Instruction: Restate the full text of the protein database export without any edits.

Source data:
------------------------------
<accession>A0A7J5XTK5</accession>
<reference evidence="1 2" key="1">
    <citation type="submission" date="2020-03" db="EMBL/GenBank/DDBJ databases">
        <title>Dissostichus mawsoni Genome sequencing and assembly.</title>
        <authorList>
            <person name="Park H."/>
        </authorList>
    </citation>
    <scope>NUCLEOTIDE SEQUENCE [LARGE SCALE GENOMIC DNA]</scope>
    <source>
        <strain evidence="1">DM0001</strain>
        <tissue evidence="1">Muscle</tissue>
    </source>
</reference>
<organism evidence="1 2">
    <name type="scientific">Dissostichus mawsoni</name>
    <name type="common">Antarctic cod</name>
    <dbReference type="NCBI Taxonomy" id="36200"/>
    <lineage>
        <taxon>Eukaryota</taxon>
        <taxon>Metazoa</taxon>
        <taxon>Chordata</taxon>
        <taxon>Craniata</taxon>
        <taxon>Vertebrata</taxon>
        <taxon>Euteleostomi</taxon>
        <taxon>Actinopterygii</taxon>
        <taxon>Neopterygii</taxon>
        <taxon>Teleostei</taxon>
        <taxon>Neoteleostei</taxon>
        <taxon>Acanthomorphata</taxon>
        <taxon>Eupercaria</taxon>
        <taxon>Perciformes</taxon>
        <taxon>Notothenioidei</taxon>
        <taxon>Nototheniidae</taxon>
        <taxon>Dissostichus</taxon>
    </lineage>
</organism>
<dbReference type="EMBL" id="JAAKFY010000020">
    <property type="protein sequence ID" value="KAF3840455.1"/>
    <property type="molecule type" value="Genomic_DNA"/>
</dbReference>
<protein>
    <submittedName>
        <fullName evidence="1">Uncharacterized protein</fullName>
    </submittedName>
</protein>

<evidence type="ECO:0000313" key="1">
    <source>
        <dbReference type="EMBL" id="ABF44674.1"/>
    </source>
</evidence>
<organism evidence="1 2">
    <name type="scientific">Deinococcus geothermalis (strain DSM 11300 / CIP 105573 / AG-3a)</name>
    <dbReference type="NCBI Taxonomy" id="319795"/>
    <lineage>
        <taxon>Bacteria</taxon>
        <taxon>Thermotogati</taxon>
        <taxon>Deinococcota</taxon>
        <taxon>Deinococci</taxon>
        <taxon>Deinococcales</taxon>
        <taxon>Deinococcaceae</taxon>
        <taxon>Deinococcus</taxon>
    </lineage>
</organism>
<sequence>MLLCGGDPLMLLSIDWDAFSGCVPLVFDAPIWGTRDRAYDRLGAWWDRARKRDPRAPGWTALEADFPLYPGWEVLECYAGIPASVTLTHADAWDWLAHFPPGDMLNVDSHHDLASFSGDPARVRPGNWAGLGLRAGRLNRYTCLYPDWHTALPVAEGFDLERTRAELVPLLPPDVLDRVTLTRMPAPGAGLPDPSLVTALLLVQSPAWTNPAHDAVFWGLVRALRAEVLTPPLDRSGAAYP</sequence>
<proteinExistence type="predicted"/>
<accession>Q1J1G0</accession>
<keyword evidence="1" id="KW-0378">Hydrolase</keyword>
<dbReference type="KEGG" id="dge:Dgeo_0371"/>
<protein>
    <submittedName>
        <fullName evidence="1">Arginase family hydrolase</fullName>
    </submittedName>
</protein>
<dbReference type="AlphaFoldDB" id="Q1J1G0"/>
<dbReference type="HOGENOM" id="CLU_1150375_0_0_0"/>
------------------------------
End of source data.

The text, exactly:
<accession>A0A7J5XTK5</accession>
<reference evidence="1 2" key="1">
    <citation type="submission" date="2020-03" db="EMBL/GenBank/DDBJ databases">
        <title>Dissostichus mawsoni Genome sequencing and assembly.</title>
        <authorList>
            <person name="Park H."/>
        </authorList>
    </citation>
    <scope>NUCLEOTIDE SEQUENCE [LARGE SCALE GENOMIC DNA]</scope>
    <source>
        <strain evidence="1">DM0001</strain>
        <tissue evidence="1">Muscle</tissue>
    </source>
</reference>
<organism evidence="1 2">
    <name type="scientific">Dissostichus mawsoni</name>
    <name type="common">Antarctic cod</name>
    <dbReference type="NCBI Taxonomy" id="36200"/>
    <lineage>
        <taxon>Eukaryota</taxon>
        <taxon>Metazoa</taxon>
        <taxon>Chordata</taxon>
        <taxon>Craniata</taxon>
        <taxon>Vertebrata</taxon>
        <taxon>Euteleostomi</taxon>
        <taxon>Actinopterygii</taxon>
        <taxon>Neopterygii</taxon>
        <taxon>Teleostei</taxon>
        <taxon>Neoteleostei</taxon>
        <taxon>Acanthomorphata</taxon>
        <taxon>Eupercaria</taxon>
        <taxon>Perciformes</taxon>
        <taxon>Notothenioidei</taxon>
        <taxon>Nototheniidae</taxon>
        <taxon>Dissostichus</taxon>
    </lineage>
</organism>
<dbReference type="EMBL" id="JAAKFY010000020">
    <property type="protein sequence ID" value="KAF3840455.1"/>
    <property type="molecule type" value="Genomic_DNA"/>
</dbReference>
<protein>
    <submittedName>
        <fullName evidence="1">Uncharacterized protein</fullName>
    </submittedName>
</protein>

<evidence type="ECO:0000313" key="1">
    <source>
        <dbReference type="EMBL" id="ABF44674.1"/>
    </source>
</evidence>
<organism evidence="1 2">
    <name type="scientific">Deinococcus geothermalis (strain DSM 11300 / CIP 105573 / AG-3a)</name>
    <dbReference type="NCBI Taxonomy" id="319795"/>
    <lineage>
        <taxon>Bacteria</taxon>
        <taxon>Thermotogati</taxon>
        <taxon>Deinococcota</taxon>
        <taxon>Deinococci</taxon>
        <taxon>Deinococcales</taxon>
        <taxon>Deinococcaceae</taxon>
        <taxon>Deinococcus</taxon>
    </lineage>
</organism>
<sequence>MLLCGGDPLMLLSIDWDAFSGCVPLVFDAPIWGTRDRAYDRLGAWWDRARKRDPRAPGWTALEADFPLYPGWEVLECYAGIPASVTLTHADAWDWLAHFPPGDMLNVDSHHDLASFSGDPARVRPGNWAGLGLRAGRLNRYTCLYPDWHTALPVAEGFDLERTRAELVPLLPPDVLDRVTLTRMPAPGAGLPDPSLVTALLLVQSPAWTNPAHDAVFWGLVRALRAEVLTPPLDRSGAAYP</sequence>
<proteinExistence type="predicted"/>
<accession>Q1J1G0</accession>
<keyword evidence="1" id="KW-0378">Hydrolase</keyword>
<dbReference type="KEGG" id="dge:Dgeo_0371"/>
<protein>
    <submittedName>
        <fullName evidence="1">Arginase family hydrolase</fullName>
    </submittedName>
</protein>
<dbReference type="AlphaFoldDB" id="Q1J1G0"/>
<dbReference type="HOGENOM" id="CLU_1150375_0_0_0"/>